Perashat Ki Tavo

Perashat Ki Tavo, read this week, is noteworthy for containing a lengthy restatement of a blessing and curse sequence. Not the cheeriest or most readable of passages by any means, rather a long recitation of all the nastiness that will overtake the people should they fail to hearken to Gd’s word. I suspect the custom of reading these sections fast and sotto voce was not one that needed to be forcibly impressed upon the community; one wants to be done with these passages.

Perashat Shoftim: The Headmaster Within

Most of this week’s perasha deals with the authority structures of the society meant to be established in the new land. First we are presented with the commandment to appoint judges and magistrates at all the gates, then in cases of doubt, we are told to turn to the priests. Following this comes the appointing of a king, and finally the role of the prophet is elucidated.


This week’s perasha begins with a resounding cry (Devarim 11:26): “See! I am presenting before you all today, a blessing and a curse! A blessing such that you shall keep my commandments…and a curse should you not hearken unto my commands and veer from the way set before you today…” The commentators note several interesting points as they dissect virtually every word in this passage; we will note several.

Deuteronomy: Perashat Ekev — Feminist Torah and Salvation Underfoot

Dr. Tamar Ross has pointed out that while many of the Halachic hurdles that prevent full participation by Jewish women in Jewish life can be overcome by proper analysis of the Halachic texts, there is still not yet an adequate theology of the specifically feminine in Judaism to provide meaning to the contemporary observant woman. For many years (even back in Seattle and Juneau, Alaska), I have been attempting to conceptualize just such a theology, without recourse to an essentialist argument, or one that derives from male defined gender roles.

Tisha B’Av

There is a well known teaching that appears several times in the Talmud and Midrash (JT Yoma 1:1, Yalkut Tehillim 886), which states that ‘any generation in which the Temple is not rebuilt, it is considered as if that generation had itself destroyed the Temple’. Certainly this would seem to be a rather severe judgement, for as the Sefat Emet points out, many generations containing many great and righteous people have passed without the Temple being rebuilt, and it would be fairly extreme to say of them that they had personally destroyed the Temple.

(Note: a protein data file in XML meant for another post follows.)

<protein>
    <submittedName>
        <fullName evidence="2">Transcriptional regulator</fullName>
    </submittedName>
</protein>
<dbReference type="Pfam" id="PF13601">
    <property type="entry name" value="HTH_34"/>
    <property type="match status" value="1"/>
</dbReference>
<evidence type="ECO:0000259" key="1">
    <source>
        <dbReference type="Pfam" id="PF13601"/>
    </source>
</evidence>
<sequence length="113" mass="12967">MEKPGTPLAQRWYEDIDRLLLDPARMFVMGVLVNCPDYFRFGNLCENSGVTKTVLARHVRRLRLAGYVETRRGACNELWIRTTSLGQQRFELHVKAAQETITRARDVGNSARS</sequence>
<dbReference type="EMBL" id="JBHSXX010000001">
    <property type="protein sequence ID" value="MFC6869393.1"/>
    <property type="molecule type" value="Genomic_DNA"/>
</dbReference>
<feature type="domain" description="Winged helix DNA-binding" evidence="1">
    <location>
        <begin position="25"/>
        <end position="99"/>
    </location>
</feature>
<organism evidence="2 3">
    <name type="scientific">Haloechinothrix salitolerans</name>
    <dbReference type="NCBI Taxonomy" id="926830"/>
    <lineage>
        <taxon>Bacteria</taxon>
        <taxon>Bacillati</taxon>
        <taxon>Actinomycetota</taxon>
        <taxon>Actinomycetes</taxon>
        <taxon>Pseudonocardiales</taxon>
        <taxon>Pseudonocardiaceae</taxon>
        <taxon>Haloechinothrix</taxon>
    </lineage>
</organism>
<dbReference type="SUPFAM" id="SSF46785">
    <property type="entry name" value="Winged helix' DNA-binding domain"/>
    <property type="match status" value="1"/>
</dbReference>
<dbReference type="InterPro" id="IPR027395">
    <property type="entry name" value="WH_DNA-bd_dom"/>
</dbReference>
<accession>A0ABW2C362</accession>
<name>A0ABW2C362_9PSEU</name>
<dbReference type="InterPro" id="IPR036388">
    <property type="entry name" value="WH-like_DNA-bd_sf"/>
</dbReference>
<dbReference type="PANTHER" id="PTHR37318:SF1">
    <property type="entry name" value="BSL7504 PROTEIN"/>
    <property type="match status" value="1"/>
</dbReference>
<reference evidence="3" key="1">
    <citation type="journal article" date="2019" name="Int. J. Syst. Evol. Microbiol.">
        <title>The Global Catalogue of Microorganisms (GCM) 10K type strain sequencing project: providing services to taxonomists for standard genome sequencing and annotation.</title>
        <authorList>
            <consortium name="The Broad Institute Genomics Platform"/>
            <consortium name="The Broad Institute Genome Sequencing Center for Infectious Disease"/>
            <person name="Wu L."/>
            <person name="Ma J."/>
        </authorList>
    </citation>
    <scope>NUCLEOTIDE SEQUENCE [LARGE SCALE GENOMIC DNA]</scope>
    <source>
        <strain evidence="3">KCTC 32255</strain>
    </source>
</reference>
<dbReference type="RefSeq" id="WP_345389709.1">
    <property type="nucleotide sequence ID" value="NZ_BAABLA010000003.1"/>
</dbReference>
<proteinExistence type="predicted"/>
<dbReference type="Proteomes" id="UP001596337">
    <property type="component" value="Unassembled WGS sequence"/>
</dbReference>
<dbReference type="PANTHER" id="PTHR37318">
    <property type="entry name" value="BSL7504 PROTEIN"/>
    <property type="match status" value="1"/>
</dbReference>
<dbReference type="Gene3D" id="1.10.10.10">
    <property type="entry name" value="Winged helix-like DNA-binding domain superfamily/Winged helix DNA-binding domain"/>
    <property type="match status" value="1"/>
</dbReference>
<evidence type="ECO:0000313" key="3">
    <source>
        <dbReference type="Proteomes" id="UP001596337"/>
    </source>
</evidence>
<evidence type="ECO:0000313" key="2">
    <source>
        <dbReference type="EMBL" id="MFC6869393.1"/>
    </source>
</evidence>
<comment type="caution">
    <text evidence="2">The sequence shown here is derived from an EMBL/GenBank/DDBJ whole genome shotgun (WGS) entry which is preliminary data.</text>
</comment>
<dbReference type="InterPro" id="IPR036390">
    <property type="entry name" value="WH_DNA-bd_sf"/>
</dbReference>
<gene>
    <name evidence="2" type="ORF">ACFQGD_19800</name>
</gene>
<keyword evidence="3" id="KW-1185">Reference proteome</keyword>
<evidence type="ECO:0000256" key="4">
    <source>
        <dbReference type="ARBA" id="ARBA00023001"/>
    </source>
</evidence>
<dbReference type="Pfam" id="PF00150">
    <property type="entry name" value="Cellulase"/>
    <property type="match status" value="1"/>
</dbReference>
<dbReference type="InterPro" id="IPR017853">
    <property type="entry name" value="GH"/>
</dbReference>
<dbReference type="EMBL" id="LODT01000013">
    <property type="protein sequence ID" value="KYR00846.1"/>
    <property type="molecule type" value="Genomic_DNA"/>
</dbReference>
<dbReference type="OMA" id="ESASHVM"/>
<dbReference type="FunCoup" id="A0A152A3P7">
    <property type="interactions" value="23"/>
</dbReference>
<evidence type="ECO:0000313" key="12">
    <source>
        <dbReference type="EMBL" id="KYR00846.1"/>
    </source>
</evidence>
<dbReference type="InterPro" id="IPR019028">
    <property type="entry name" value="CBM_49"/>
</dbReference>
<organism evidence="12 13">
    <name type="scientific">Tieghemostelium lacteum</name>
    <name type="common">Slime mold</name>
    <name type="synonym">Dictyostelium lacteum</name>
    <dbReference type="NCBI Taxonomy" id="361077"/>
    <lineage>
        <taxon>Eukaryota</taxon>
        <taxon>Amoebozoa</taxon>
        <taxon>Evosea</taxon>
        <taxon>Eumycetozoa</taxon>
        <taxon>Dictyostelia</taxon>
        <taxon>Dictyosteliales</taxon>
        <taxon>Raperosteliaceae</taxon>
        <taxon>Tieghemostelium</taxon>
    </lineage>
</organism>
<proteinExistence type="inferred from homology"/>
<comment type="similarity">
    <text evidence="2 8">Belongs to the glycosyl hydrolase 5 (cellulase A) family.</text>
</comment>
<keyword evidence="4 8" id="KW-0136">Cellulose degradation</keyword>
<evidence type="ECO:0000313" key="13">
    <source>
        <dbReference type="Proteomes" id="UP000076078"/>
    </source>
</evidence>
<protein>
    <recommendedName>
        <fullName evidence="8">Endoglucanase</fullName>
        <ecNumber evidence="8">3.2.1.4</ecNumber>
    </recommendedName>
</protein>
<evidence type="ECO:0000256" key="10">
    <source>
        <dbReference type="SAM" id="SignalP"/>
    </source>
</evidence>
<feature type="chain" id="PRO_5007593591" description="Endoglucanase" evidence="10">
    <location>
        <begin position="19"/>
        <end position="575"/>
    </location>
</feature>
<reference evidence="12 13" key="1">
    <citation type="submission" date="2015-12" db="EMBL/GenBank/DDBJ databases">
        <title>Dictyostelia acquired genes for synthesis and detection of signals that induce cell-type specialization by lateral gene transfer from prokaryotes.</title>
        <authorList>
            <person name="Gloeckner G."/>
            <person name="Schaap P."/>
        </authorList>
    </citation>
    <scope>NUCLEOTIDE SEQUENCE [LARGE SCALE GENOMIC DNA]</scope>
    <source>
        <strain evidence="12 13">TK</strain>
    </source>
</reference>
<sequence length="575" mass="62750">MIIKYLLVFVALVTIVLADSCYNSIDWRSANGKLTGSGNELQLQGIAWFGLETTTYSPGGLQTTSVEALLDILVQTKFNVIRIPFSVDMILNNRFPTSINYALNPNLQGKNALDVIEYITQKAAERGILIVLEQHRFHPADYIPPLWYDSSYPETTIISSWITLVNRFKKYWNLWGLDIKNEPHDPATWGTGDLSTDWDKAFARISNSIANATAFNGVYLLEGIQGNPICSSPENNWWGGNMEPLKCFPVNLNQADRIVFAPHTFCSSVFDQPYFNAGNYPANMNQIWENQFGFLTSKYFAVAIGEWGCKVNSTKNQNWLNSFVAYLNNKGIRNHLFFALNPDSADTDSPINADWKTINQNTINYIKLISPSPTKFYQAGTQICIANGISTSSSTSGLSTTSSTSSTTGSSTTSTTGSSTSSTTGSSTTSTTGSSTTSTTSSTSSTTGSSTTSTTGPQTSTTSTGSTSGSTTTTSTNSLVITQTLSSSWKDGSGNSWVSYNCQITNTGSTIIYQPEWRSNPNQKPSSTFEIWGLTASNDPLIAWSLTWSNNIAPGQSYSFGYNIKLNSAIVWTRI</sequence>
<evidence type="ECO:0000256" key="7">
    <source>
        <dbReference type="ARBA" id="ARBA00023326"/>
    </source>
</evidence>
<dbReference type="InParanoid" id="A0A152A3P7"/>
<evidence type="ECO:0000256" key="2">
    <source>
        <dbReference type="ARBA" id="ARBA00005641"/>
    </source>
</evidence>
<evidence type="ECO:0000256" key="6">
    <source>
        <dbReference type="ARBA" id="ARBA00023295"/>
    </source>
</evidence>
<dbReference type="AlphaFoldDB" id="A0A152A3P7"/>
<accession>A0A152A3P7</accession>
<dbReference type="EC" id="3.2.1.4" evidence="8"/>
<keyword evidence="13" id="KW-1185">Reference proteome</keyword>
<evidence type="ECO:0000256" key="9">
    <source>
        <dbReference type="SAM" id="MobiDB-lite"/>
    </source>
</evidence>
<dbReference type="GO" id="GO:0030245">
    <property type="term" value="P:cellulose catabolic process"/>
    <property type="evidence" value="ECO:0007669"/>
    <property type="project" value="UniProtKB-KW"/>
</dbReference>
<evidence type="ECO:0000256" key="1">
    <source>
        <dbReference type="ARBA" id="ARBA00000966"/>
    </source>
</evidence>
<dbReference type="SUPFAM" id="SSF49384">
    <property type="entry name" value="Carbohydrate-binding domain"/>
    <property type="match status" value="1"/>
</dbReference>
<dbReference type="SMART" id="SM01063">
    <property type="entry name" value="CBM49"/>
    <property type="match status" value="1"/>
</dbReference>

Perashat Devarim

Perashat Devarim is the beginning of Moshe’s extended deathbed monologue, presented just as the people are preparing to enter the land, under a new leadership. In these perashiyot, we have a review by Moshe of the events of the Exodus, along with a repetition of many mitzvot and some theological statements, in a tone traditionally interpreted as critique or “tochacha”.

Perashat Balak: Becoming-Mule

Perashat Balak stands as a unique narrative segment in the Torah. For the first time, we are given a narrative episode which is entirely not experienced by the Israelites; what in the entertainment world might be called a “behind the scenes” presentation, or to use contemporary film theory terminology, we are “sutured in” from an entirely different vantage point, outside of the usual concern with the Exodus.

Perashat Hukkat: The Red Heifer Ritual — Distance Bringing You Closer

This weeks perasha begins with the laws of ritual purification mandated by contact with the dead. The ceremony, in days when the Temple stood, involved the ashes of a red heifer, which were reconstituted by the priest with purified water (an early “not-from-concentrate” product, I suppose, and in which no downer cattle could be used) and sprinkled upon the individual or object that needed purification. Curiously, while the formerly ritually defiled individual was now ritually pure, the priest that performed the ceremony became himself temporarily ritually defiled, as the Talmudic phrase goes, “the ashes of the red heifer purify the defiled and defile the pure”.

Numbers : Perashat Shelach : The Gaze Upon the Land

The Tiferet Shelomo of Radomsk presents a reading that also stands as a proper critique of ideologies that claim to know best what is good for the “people”. He argues, a la Rousseau, that the spies decided that they knew better what was for the good of the people than did the people themselves, or Gd for that matter.

Shavuot: Sweet Dreams

The holiday of Shavuot is distinct among the major festivals of Jewish life in that it has no obvious distinctive ritual elements. Whereas Pesach has its seder and marror, and Sukkot has its, well, sukkot, Shavuot is not given any particular unique commandments, not in its Biblical textual source, nor in the halachic sources.